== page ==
Wearing masks does not prevent COVID-19 infection in areas with public health measures in effect

Stephen Padilla
10 Jun 2021

Wearing surgical masks in addition to other public health measures is not associated with a significant reduction in SARS-CoV-2 infection rate among wearers in a community with modest infection rates, some degree of social distancing, and uncommon general mask use, according to a Danish study.

“Our results suggest that the recommendation to wear a surgical mask when outside the home among others did not reduce, at conventional levels of statistical significance, the incidence of SARS-CoV-2 infection in mask wearers in a setting where social distancing and other public health measures were in effect, mask recommendations were not among those measures, and community use of masks was uncommon,” the researchers said.

Adults spending more than 3 hours per day outside the home without occupational mask use between April and May 2020 were included in this randomized controlled trial. Of the participants, 3,030 were randomly assigned to the recommendation to wear masks and 2,994 to control; 4,862 completed the study. In addition, all participants were encouraged to follow social distancing measures for COVID-19.

Forty participants recommended to wear masks (1.8 percent) and 53 controls (2.1 percent) were infected with SARS-CoV-2, with a between-group difference of –0.3 percentage points (95 percent confidence interval [CI], –1.2 to 0.4; p=0.38) and an odds ratio of 0.82 (95 percent CI, 0.54–1.23; p=0.33). Similar results were seen in multiple imputation accounting for loss to follow-up. [Ann Intern Med 2021;doi:10.7326/M20-6817]

While the difference observed was not statistically significant, the 95 percent CIs were compatible with a 46-percent reduction to a 23-percent increase in infection.

Of note, the intervention lasted for only 1 month and was conducted during a period when Danish authorities recommended the quarantine of diagnosed patients, physical distancing, and hand hygiene as general protective means against SARS-CoV-2 transmission. [www.sst.dk/da/Udgivelser/2020/COVID-19-Forebyggelse-af-smittespredning]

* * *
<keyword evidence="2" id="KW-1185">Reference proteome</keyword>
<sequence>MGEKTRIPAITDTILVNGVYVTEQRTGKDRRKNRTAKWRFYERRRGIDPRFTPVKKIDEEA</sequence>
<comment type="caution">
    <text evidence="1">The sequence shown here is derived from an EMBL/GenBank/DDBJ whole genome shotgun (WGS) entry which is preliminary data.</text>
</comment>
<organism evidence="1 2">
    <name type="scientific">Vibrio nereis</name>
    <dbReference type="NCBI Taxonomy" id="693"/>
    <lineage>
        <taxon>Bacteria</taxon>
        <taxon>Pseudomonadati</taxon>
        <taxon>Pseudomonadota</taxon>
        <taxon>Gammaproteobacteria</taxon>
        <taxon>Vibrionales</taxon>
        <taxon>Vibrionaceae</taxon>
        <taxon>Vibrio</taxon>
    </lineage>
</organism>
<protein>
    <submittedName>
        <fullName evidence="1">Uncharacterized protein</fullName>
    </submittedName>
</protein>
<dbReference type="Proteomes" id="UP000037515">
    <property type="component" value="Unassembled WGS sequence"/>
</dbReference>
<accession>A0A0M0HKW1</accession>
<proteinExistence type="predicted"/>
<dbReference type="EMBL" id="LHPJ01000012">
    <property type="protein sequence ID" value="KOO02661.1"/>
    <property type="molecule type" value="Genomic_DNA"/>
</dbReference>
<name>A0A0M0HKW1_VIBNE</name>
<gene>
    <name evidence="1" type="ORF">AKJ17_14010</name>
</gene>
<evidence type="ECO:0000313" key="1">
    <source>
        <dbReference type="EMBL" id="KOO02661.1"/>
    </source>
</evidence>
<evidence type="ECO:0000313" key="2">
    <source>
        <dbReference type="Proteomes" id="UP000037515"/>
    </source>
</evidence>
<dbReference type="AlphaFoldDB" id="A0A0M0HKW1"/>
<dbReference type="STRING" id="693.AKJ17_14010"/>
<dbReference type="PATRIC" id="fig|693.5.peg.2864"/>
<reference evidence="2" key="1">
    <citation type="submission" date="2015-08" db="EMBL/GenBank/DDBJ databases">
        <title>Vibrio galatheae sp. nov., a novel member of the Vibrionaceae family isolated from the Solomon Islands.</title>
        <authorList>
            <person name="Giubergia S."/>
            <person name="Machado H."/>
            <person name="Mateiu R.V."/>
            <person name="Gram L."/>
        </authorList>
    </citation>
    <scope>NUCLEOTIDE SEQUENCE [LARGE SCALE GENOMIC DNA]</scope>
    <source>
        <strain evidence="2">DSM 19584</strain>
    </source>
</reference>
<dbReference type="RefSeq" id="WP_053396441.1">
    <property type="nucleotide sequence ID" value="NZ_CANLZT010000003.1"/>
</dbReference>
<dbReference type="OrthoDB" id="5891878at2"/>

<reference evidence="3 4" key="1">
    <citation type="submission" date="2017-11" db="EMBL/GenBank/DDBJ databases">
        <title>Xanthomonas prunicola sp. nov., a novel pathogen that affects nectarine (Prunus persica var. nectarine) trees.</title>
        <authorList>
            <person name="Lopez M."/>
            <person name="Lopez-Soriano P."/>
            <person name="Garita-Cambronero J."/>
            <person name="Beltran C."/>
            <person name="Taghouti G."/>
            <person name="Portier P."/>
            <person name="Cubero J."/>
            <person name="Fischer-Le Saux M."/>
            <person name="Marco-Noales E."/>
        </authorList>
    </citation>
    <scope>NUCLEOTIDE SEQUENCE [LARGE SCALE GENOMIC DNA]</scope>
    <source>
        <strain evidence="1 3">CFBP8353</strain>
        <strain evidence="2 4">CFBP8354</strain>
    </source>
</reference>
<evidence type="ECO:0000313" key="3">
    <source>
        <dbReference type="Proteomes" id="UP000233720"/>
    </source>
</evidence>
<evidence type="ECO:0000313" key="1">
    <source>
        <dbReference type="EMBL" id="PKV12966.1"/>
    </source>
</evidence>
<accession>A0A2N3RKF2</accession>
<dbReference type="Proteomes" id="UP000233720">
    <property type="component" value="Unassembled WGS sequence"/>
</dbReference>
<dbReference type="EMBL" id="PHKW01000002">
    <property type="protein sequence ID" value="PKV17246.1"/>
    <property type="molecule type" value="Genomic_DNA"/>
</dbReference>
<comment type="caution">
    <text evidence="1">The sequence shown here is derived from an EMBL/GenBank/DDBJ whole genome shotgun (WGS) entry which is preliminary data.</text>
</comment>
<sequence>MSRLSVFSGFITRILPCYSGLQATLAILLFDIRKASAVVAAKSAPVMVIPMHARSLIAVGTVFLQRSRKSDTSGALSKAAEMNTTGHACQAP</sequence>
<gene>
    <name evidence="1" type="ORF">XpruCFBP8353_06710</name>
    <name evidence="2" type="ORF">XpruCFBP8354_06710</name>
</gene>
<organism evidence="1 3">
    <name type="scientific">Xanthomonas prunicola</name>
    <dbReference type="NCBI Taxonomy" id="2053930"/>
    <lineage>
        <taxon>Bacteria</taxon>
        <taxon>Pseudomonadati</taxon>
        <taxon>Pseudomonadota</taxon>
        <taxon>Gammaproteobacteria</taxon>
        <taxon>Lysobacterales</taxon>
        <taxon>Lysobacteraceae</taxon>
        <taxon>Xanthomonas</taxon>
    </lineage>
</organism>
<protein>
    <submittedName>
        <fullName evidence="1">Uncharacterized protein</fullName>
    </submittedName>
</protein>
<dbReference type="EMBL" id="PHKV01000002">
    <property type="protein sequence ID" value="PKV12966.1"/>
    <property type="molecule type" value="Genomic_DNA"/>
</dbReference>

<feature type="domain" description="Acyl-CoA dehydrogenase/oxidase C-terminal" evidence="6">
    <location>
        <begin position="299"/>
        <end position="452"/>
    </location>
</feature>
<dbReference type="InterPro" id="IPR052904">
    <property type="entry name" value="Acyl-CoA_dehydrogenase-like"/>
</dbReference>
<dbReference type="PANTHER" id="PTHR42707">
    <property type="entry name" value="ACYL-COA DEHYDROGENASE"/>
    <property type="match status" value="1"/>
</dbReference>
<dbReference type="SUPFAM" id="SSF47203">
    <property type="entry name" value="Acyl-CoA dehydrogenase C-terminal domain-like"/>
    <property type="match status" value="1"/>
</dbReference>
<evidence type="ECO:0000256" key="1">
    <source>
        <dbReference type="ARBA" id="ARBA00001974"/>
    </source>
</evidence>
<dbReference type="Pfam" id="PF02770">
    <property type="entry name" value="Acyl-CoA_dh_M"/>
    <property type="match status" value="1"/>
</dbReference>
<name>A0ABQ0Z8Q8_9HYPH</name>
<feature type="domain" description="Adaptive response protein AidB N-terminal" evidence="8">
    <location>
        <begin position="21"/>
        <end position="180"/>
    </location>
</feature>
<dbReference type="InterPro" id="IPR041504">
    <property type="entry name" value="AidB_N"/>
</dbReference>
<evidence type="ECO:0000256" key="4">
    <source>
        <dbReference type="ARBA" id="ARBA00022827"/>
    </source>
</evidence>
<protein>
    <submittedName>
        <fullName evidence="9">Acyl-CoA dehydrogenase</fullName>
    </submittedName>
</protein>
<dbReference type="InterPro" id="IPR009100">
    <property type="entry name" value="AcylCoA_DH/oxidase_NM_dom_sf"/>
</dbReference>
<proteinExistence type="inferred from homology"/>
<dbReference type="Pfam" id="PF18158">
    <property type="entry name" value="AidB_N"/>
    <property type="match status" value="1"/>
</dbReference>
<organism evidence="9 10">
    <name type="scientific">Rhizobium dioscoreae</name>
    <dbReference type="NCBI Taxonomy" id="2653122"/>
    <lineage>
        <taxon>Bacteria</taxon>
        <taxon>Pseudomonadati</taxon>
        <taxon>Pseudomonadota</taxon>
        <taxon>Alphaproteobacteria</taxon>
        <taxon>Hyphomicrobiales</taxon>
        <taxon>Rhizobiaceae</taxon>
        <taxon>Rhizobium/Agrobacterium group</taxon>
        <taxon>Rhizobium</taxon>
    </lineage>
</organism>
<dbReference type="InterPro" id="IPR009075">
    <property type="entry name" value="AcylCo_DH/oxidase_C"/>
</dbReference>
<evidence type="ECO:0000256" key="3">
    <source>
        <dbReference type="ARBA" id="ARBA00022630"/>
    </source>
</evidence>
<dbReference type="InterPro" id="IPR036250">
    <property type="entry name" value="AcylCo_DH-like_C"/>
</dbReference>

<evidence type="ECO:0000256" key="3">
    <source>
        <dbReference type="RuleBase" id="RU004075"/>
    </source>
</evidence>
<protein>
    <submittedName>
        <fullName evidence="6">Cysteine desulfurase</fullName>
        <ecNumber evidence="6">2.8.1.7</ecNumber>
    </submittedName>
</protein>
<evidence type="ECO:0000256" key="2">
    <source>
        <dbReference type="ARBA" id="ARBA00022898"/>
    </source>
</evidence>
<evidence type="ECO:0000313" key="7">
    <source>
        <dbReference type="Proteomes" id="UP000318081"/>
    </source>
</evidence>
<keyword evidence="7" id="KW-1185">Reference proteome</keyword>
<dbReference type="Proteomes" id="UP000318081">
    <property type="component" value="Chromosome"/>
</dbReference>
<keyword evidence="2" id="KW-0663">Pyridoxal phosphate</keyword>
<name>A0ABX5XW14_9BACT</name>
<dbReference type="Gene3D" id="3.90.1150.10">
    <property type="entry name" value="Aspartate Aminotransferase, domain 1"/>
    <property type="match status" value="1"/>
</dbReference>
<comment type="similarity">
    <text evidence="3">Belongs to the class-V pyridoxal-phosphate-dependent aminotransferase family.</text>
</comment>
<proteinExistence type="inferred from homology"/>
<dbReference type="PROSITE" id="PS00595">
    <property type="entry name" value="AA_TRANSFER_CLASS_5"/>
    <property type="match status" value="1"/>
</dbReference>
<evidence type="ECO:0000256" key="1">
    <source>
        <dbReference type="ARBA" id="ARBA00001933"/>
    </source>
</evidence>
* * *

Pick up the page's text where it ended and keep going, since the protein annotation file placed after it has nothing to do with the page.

“Yet, the findings were inconclusive and cannot definitively exclude a 46-percent reduction to a 23-percent increase in infection of mask wearers in such a setting,” the researchers said. “It is important to emphasize that this trial did not address the effects of masks as source control or as protection in settings where social distancing and other public health measures are not in effect.”

The face masks used by the participants were high-quality surgical masks with a filtration rate of 98 percent. In a recent meta-analysis, no statistically significant difference was noted between respirators (N95 or FFP2) and surgical face masks in preventing influenza among healthcare workers. [J Int Soc Respir Prot 2009;26:54-70; J Evid Based Med 2020;13:93-101]

On the other hand, several studies have shown that mask wearing conferred some protection from the transmission of SARS-CoV-2. Such measure is most effective at reducing the spread of the virus when compliance is high. [Proc Natl Acad Sci U S A 2021;118:e2014564118; Travel Med Infect Dis 2020;36:101751; mSphere 2020;5:e00637-20]

The present study was limited by inconclusive results, missing data, variable adherence, patient-reported findings on home tests, no blinding, and no assessment of whether masks could decrease disease transmission from mask wearers to others.

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